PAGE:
Degree Date

9-2020

Document Type

Dissertation - NLU Access

Degree Name

Ed.D. Doctor of Education

Academic Discipline

Educational Leadership

First Advisor

Harrington Gibson

Second Advisor

Elizabeth Minor

Third Advisor

Donald Angelaccio

Abstract

There are more than 650 principals in Chicago’s public district and charter schools, and 60-90 of them leave every year. Using publicly available data, I look closely at the 228 transitions that occurred in 505 district-managed public schools between 2014 and 2017.

The data in this study suggest that Chicago generally keeps more principals than other large urban districts. Still, transition happens here, in all types of schools. When it does, a new principal typically inherits a school where performance already tracks behind on a wide range of metrics, including student attendance, teacher retention, perception of leadership, math attainment, and reading attainment. My research suggests that school communities experiencing transition also struggle to catch up, even several years after leadership change.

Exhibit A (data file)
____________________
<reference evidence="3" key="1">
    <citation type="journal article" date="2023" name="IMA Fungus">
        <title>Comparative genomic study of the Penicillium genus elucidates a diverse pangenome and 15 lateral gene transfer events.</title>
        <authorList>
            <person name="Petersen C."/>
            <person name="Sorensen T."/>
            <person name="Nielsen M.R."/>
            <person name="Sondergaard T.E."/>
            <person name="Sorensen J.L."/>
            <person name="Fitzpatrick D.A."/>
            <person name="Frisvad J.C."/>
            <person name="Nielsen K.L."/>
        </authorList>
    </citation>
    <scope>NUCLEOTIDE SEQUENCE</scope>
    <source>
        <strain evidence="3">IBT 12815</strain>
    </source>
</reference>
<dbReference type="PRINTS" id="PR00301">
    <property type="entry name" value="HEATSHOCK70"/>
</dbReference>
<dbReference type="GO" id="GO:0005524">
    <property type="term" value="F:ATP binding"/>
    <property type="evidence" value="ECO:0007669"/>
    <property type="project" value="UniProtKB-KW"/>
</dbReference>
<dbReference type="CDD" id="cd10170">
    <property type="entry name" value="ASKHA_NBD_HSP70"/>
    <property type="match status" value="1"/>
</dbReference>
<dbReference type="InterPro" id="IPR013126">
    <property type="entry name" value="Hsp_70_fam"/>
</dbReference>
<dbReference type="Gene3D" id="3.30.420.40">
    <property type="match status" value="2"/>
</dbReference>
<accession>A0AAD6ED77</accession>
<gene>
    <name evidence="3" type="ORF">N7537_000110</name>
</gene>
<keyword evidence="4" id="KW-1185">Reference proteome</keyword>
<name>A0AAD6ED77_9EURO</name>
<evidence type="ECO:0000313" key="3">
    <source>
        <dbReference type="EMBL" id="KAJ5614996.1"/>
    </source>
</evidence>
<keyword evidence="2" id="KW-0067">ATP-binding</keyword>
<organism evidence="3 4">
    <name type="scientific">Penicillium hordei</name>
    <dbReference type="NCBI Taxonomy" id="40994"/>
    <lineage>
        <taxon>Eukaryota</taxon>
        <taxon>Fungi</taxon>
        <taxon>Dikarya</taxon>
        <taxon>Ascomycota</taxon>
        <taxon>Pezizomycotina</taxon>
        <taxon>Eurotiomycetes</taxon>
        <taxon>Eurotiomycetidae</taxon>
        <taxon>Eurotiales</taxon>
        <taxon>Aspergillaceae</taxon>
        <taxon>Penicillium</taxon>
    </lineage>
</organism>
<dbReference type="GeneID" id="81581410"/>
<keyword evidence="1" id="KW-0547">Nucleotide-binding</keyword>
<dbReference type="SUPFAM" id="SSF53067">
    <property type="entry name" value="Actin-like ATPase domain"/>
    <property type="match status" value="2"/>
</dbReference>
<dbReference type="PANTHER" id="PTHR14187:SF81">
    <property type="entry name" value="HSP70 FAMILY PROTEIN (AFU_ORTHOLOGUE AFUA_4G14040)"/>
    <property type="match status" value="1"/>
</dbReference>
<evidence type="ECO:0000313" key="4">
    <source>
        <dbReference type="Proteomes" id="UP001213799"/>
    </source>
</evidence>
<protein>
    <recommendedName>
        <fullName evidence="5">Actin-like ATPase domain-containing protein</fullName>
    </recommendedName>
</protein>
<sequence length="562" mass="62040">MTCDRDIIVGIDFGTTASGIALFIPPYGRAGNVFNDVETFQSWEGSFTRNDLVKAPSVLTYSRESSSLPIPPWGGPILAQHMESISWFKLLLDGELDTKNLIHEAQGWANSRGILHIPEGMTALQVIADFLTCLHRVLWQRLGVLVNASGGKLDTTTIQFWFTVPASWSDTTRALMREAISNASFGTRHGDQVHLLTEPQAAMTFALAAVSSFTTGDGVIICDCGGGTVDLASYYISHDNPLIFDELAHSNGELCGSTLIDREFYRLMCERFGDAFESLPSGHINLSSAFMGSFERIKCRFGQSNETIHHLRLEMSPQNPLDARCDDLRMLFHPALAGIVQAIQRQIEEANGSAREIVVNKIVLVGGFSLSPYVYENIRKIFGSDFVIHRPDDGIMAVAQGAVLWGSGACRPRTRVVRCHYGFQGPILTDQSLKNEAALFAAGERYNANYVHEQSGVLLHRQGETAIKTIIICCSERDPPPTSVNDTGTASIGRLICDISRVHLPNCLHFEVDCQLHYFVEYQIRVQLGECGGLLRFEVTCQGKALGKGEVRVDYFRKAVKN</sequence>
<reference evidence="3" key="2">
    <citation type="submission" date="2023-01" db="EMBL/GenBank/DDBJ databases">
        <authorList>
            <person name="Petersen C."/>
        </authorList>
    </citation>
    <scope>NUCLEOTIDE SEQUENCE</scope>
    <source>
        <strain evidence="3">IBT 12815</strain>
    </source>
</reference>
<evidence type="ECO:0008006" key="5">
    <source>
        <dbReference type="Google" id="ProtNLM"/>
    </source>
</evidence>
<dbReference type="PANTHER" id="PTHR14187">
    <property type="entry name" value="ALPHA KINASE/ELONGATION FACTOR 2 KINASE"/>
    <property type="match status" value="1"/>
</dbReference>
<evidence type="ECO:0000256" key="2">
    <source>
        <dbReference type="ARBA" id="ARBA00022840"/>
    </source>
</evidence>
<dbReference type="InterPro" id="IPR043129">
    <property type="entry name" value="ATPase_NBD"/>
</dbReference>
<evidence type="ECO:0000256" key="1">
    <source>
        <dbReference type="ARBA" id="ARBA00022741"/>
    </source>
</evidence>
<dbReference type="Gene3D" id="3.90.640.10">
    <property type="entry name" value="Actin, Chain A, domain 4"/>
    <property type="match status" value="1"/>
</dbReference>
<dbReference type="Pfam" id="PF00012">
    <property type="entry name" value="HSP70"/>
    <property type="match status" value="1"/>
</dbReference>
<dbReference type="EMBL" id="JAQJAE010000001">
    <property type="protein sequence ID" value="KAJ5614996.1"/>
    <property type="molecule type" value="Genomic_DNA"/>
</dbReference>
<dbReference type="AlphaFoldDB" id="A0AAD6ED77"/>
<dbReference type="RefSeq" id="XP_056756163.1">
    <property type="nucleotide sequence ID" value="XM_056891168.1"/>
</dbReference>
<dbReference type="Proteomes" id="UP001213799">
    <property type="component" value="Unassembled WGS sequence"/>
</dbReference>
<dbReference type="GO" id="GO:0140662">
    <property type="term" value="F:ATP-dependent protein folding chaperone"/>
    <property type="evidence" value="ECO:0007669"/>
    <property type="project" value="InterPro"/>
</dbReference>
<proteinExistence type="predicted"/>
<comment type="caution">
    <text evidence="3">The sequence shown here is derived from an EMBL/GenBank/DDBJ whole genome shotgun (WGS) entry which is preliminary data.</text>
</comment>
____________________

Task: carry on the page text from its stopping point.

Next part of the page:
Based on the analyses in this study, I recommend a series of research-based policy and practice changes. Acting on these recommendations could improve the conditions for new principals, the competencies of stakeholders involved in the leadership transition process, and the context and culture of succession planning and transition management overall.

I offer tools for evaluating transition needs and assigning resources. These tools may be particularly helpful for Local School Council members who are charged with principal hiring and management decisions in the city’s schools. Although firmly rooted in Chicago’s context, these recommendations have relevance in other school systems, both big and small. I conclude by outlining additional qualitative and quantitative research that could further inform the field.

Available for download on Friday, August 18, 2023

Share

COinS